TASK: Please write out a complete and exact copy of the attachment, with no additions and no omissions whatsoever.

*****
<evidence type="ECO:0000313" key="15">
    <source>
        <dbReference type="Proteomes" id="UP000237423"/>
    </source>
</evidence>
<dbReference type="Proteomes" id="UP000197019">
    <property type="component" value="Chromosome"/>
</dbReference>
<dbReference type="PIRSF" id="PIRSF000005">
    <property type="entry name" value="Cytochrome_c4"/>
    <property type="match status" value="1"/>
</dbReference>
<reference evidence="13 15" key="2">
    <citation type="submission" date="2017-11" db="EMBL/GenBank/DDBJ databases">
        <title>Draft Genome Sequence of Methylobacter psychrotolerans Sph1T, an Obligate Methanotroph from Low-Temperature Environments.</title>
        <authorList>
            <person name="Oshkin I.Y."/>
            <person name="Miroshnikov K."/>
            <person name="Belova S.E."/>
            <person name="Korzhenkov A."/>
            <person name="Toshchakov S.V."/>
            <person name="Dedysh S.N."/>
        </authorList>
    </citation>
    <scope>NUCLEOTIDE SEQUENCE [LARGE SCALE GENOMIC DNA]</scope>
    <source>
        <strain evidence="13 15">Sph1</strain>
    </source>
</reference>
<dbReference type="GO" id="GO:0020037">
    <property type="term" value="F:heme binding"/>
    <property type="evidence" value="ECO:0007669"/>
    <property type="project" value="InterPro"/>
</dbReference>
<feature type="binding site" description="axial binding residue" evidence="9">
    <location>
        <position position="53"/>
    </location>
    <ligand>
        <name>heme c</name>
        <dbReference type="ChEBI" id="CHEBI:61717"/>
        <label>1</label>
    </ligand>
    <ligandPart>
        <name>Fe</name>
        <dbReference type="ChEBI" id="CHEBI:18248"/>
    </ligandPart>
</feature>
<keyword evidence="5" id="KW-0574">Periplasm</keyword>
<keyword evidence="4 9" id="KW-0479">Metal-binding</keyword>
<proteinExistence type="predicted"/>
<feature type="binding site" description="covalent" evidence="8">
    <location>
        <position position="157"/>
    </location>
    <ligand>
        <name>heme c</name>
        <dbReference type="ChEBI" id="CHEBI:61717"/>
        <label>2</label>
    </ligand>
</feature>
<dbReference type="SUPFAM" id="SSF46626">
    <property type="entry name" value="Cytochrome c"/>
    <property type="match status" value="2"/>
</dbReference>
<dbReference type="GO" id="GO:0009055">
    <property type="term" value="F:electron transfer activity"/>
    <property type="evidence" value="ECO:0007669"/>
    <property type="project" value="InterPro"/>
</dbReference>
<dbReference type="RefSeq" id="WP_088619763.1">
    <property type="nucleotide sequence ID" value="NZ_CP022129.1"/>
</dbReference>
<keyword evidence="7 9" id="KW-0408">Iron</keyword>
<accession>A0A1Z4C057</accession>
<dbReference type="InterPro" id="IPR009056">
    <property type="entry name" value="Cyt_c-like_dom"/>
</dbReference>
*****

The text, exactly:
<evidence type="ECO:0000313" key="15">
    <source>
        <dbReference type="Proteomes" id="UP000237423"/>
    </source>
</evidence>
<dbReference type="Proteomes" id="UP000197019">
    <property type="component" value="Chromosome"/>
</dbReference>
<dbReference type="PIRSF" id="PIRSF000005">
    <property type="entry name" value="Cytochrome_c4"/>
    <property type="match status" value="1"/>
</dbReference>
<reference evidence="13 15" key="2">
    <citation type="submission" date="2017-11" db="EMBL/GenBank/DDBJ databases">
        <title>Draft Genome Sequence of Methylobacter psychrotolerans Sph1T, an Obligate Methanotroph from Low-Temperature Environments.</title>
        <authorList>
            <person name="Oshkin I.Y."/>
            <person name="Miroshnikov K."/>
            <person name="Belova S.E."/>
            <person name="Korzhenkov A."/>
            <person name="Toshchakov S.V."/>
            <person name="Dedysh S.N."/>
        </authorList>
    </citation>
    <scope>NUCLEOTIDE SEQUENCE [LARGE SCALE GENOMIC DNA]</scope>
    <source>
        <strain evidence="13 15">Sph1</strain>
    </source>
</reference>
<dbReference type="GO" id="GO:0020037">
    <property type="term" value="F:heme binding"/>
    <property type="evidence" value="ECO:0007669"/>
    <property type="project" value="InterPro"/>
</dbReference>
<feature type="binding site" description="axial binding residue" evidence="9">
    <location>
        <position position="53"/>
    </location>
    <ligand>
        <name>heme c</name>
        <dbReference type="ChEBI" id="CHEBI:61717"/>
        <label>1</label>
    </ligand>
    <ligandPart>
        <name>Fe</name>
        <dbReference type="ChEBI" id="CHEBI:18248"/>
    </ligandPart>
</feature>
<keyword evidence="5" id="KW-0574">Periplasm</keyword>
<keyword evidence="4 9" id="KW-0479">Metal-binding</keyword>
<proteinExistence type="predicted"/>
<feature type="binding site" description="covalent" evidence="8">
    <location>
        <position position="157"/>
    </location>
    <ligand>
        <name>heme c</name>
        <dbReference type="ChEBI" id="CHEBI:61717"/>
        <label>2</label>
    </ligand>
</feature>
<dbReference type="SUPFAM" id="SSF46626">
    <property type="entry name" value="Cytochrome c"/>
    <property type="match status" value="2"/>
</dbReference>
<dbReference type="GO" id="GO:0009055">
    <property type="term" value="F:electron transfer activity"/>
    <property type="evidence" value="ECO:0007669"/>
    <property type="project" value="InterPro"/>
</dbReference>
<dbReference type="RefSeq" id="WP_088619763.1">
    <property type="nucleotide sequence ID" value="NZ_CP022129.1"/>
</dbReference>
<keyword evidence="7 9" id="KW-0408">Iron</keyword>
<accession>A0A1Z4C057</accession>
<dbReference type="InterPro" id="IPR009056">
    <property type="entry name" value="Cyt_c-like_dom"/>
</dbReference>